Review of the Week: 2nd-8th July 2009


The week at a glance

Some of the hottest days of the year heralded the start of another Weekly Review period. But by the weekend the weather had become rather more typical of an English summer, as sunshine and showers began to predominate and cooler conditions took charge. As the week came to a close, a decidedly (whisper it) autumnal feel was felt across some counties as northwesterly winds and rain lowered the temperatures further still. However all that lost summer heat could have been turned up a little more had the most charismatic bird reported this week managed to have appeared within the same timeframe but, sadly, one of the "most wanted" species on the British List had been and gone before anyone knew a thing about it.

Blue-cheeked Bee-eater
Blue-cheeked Bee-eater, Braunton Burrows, Devon (Photo: Stephen Powles)

Blue-cheeked Bee-eater
Blue-cheeked Bee-eater, Needs Ore Point (PRIVATE), Hampshire (Photo: Caroline and Alan Dawson)

Blue-cheeked Bee-eater
Blue-cheeked Bee-eater, Needs Ore Point (PRIVATE), Hampshire (Photo: Caroline and Alan Dawson)

First up in the tale of woe was news of a Blue-cheeked Bee-eater seen and photographed near Braunton Burrows (Devon) on 30th June. The news filtered slowly out on 3rd and searches yielded nothing. Eventually a photograph appeared and the story (the bird seen by a non-birder, the photo sent to a friend who eventually forwarded the image to the BTO) was fully corroborated. Then, incredibly, the day after news of the bird in Devon had made the heart flutter, came news of a Blue-cheeked Bee-eater in Hampshire! That bird (presumably just one was involved) was photographed around the Needs Ore Point area on 21st June, where it was present for around some 15 minutes (although reports of a "Bee-eater" in the area a couple of days later may well have been this bird). This will be Britain's ninth record of this most dazzling vagrant (and a county first). Once the Devon bird is accepted, it will be the second record for the county, following the infamous bird around the Otter Estuary in June and July 1987. It is now 20 years since the fabled and much-twitched bird at Cowden in East Yorkshire (that bird relocating to Lincolnshire), and 1989 also saw Blue-cheeked Bee-eaters appear in Cornwall and Kent. The most recent record came from Shetland in June and July 1997. Indeed, just one record out of the eight accepted so far have been outside the middle two months of the year — the odd one out was seen in Cambridgeshire in September 1982.

Comfortably the rarest bird of this week was the Scopoli's Shearwater seen six miles south of St. Mary's (Scilly) on 4th. If accepted, this will be the second British record of this subtle Mediterranean breeding bird which is given specific status by many authors, but is currently regarded only as a subspecies (diomedea) by the BOURC. The first was also seen in Scillonian waters, on 2nd August 2004, and was well photographed by pelagic picture specialist Bryan Thomas. The 2009 bird wasn't photographed, but birders are again on alert for this slimmer, "white-fingered" version of Cory's Shearwater (borealis). Way, way to the north of Scilly, the scenic surrounds of Applecross (Highland) continued to draw observers to enjoy some super views of the singing male River Warbler, which remained to 8th. In County Wexford, the adult Stilt Sandpiper seen around Tacumshin towards the end of June reappeared at The Cull on 3rd, but quickly departed eastwards and hasn't been seen since. On Guernsey, the two Zitting Cisticolas continued to summer at Port Soif and were seen to 5th at least.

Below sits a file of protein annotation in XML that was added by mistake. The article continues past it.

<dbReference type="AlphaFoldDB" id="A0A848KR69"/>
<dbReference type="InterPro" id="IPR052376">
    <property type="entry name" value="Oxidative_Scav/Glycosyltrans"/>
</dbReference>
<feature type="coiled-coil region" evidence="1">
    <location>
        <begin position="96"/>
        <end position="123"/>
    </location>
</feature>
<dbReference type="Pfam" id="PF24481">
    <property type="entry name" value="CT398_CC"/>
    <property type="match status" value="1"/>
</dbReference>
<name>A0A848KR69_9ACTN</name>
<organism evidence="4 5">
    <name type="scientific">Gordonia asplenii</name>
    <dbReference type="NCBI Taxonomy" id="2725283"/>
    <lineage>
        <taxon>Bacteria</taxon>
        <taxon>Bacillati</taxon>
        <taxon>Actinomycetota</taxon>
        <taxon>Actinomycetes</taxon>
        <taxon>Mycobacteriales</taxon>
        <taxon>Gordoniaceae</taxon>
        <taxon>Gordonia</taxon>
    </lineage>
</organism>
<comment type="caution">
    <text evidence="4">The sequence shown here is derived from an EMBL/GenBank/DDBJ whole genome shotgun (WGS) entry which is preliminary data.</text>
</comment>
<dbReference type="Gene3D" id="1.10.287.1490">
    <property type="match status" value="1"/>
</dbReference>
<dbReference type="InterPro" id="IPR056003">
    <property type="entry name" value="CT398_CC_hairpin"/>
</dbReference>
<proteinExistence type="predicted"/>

River Warbler
River Warbler, Applecross, Highland (Photo: Josh Jones)

The first Wilson's Storm-petrel of the Scilly pelagic season was seen some 11 km southeast of St. Mary's on the evening of 7th. In Ireland, 37 Cory's Shearwaters flew west past Galley Head (Co. Cork) on 3rd and these were followed by a further 53 the following day. Also in Cork, on 4th, three Cory's Shearwaters were seen from the Old Head of Kinsale and seven were seen from Ballycotton. One or two were seen from sites in west Cornwall during the week and one was noted off Cley (Norfolk) on 8th. Back at Galley Head, seawatchers there also recorded three Great Shearwaters and a Sabine's Gull on 4th, with another Sabine's Gull seen there the following day. A first-summer Sabine's Gull was on Blanket Nook, Lough Swilly (Co. Donegal) from 3rd–5th. Around 20 Balearic Shearwaters were seen off the coasts of Dorset, Devon and Cornwall this week, two were seen heading north off Dunbar (Lothian) on 7th and seven were seen off the Great Orme (Conwy) on the same date. Two adult Long-tailed Skuas were seen from a whale cruise off Red Point (Highland) on 4th, and on 7th an adult Long-tailed Skua was seen from another cetacean cruise around Gairloch. An adult Pomarine Skua was seen off Sheringham (Norfolk) on 8th.

Long-tailed Skua
Long-tailed Skua, Red Point, Highland (Photo: Nick Davies)

On the Isle of Wight, the Cattle Egret was again at Brading Marshes on 5th. The Great White Egret lingered in Suffolk at the start of the week (seen at Minsmere on 2nd) and on 3rd another was found on the Ythan Estuary (Aberdeenshire), where it stayed until 6th. On 5th a Great White Egret was found on Graemeshall Loch, Mainland (Orkney); this bird remained for the rest of the week. At least 10 Spoonbills were still around Cley (Norfolk) this week, with a further 10 spread across the country from Suffolk to Perth & Kinross. Pairs of Common Cranes were seen in Bedfordshire, Shropshire and Clwyd on 2nd, with the latter border-hopping birds remaining at Fenn's Moss to 3rd. A lone Common Crane was at Caerlaverock (Dumfries & Galloway) on 4th. On the Somerset Levels, the singing, summering Little Bittern was still around the reedbeds of Walton Heath throughout the week. Interestingly, a male Little Bittern has also been reported "recently" from Shapwick Heath (there aren't two birds present, are there?) Singing male Spotted Crakes were still on Islay (Argyll) and South Uist (Outer Hebrides) this week.